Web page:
There are many companies securing handsome funding today, and that’s not necessarily a bad thing. But when an enterprise raises money at a later stage, after having already demonstrated its caliber, it is in a much better position to negotiate the terms and get a better deal. Intrigued? Here are the four fundamental takeaways from the Tortoise Boot Camp!

  1. Quick to grow, quicker to burn out – Remember, if you wish to stay in the business for the long haul, opt for sustainable growth.

  1. Spend capital prudently – A lot of new, successful startups operating out of swanky locales once existed in the suburbs of the city, with minimum infrastructure. Prioritise what is relevant and spend wisely.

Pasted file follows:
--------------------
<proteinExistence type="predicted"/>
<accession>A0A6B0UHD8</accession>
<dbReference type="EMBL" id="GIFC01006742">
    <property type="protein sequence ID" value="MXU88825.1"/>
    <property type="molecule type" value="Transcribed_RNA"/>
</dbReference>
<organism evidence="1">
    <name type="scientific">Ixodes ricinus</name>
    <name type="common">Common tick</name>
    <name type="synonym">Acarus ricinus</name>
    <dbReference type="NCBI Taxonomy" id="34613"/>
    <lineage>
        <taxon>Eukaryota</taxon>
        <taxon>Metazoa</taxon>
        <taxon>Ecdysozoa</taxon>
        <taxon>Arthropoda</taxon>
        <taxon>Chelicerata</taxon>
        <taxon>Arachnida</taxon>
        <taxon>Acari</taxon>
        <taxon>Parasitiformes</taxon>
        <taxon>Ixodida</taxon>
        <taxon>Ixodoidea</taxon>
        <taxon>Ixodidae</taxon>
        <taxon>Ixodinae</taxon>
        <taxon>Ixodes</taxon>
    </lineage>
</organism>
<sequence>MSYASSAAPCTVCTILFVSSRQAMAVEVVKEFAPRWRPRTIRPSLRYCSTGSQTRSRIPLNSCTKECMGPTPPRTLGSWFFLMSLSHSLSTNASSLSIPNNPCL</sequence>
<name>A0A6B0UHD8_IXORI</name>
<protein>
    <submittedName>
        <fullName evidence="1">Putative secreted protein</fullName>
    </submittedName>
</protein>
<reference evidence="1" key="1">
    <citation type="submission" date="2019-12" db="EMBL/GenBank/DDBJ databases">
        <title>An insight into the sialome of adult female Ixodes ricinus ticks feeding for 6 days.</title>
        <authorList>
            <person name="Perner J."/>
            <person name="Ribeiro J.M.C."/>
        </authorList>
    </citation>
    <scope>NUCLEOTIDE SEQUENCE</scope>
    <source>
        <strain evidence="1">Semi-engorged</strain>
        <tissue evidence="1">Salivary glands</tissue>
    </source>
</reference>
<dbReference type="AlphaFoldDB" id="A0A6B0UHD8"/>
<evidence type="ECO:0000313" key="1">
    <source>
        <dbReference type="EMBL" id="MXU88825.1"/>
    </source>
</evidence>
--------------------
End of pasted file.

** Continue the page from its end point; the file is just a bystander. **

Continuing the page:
1. Strategise – If you are unable to adequately address the two indispensable aspects of your strategy, adding value by solving a crucial problem and sustainable development, you should know that you are doing something wrong.

  1. Follow the Lean Growth Structure – Invest in the right people, versatile and talented, giving your enterprise a competitive advantage. There are startups that bypass the traditional IIT/IIM hiring and source the best talent from other institutes. Furthermore, invest in the right technology, which can be acquired from open-source platforms like GitHub.

Resisting the onslaught